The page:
Sanctify them in the truth; Your word is truth. (John 17:17)
Indeed, the Word of God is pure and undefiled truth. And contained within the pages of Scripture is the saving gospel of Jesus Christ, who is the living Word (John 1:1), the only Way, Truth and Life (John 14:6) and who is the only Savior of sinners (Acts 4:12).
In answer to the aforementioned YouGov study, then, is God speaking to 38% of Americans? Yes, though not in the way likely meant by those who participated in this research. In fact, God is speaking to all men everywhere through His Word, which is full, final and complete.
And so through the Scriptures God has given us a body of teaching that is final and complete. Our Christian faith rests on historical, objective revelation. That rules out all prophecies, seers, and other forms of new revelation until God speaks again at the return of Christ (cf. Acts 2:16–21; Rev 11:1–13). . . .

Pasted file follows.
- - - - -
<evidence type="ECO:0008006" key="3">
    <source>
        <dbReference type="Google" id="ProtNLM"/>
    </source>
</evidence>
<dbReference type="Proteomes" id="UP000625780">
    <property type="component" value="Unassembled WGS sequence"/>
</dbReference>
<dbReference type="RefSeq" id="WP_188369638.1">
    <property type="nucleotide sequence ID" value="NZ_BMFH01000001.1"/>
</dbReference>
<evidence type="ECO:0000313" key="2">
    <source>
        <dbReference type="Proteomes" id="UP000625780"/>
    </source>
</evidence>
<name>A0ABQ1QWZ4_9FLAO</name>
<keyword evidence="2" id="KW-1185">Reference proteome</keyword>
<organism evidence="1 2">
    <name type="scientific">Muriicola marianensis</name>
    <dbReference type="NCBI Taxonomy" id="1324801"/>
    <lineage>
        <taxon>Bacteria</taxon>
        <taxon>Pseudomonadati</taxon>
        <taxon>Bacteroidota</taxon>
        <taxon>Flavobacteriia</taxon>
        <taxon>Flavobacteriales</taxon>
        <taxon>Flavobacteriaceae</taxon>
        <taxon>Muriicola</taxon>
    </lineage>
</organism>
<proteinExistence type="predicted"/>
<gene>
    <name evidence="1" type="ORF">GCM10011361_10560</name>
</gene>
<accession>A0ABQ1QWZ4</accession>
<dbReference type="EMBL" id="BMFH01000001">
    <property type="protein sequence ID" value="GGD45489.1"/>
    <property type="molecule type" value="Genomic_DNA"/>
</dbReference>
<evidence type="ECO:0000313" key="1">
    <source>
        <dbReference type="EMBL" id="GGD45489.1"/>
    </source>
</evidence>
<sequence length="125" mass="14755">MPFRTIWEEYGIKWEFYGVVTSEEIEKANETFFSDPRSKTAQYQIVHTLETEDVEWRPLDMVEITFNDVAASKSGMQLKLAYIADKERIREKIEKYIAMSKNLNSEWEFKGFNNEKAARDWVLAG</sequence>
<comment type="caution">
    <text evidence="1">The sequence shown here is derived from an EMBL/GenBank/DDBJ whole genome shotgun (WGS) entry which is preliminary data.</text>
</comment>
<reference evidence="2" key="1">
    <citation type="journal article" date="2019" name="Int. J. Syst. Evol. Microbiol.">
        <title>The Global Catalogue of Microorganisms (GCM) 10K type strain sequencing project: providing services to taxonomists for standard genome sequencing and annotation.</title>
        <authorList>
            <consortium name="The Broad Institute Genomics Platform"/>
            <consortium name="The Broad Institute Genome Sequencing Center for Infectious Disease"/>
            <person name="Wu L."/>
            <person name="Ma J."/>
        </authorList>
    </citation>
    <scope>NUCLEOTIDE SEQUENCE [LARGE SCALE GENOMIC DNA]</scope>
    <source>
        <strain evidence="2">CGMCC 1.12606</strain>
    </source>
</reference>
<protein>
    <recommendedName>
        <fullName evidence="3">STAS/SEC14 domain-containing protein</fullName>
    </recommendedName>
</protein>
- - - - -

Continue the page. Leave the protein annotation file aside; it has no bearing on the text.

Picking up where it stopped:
Ultimately, Scripture is the test of everything; it is the Christian’s standard. In fact, the word ‘canon’ means ‘a rule, standard, or measuring rod.’ The canon of Scripture is the measuring rod of the Christian faith, and it is complete.7
If you, dear reader, fear that you are lacking because you have not ‘heard from God,’ then you need only do this: find a Bible, open it and read it. It is God’s own Word, breathed out by Him. It contains perfect truth and the words of life. Do not neglect His Word.
1. “God told me to, say 38% of Americans,” accessed 28 October 2013.
2. “God told me to, say 38% of Americans,” accessed 28 October 2013.
3. Rob Reimer, Pathways to the King, (Carpenter’s Son Publishing: 2013), 68.
4. Bill Johnson, Dreaming with God: Co-Laboring with God for Cultural Transformation, (Destiny Image Publishers: 2006), 144.
5. Bill Johnson, Dreaming with God: Co-Laboring with God for Cultural Transformation, (Destiny Image Publishers: 2006), 144–5.
6. Beth Moore, The Beloved Disciple, (B&H Publishing: 2003), 220.
7. John MacArthur, “Does God Still Give Revelation?” The Masters Seminary Journal 14, vol 2, Fall 2003.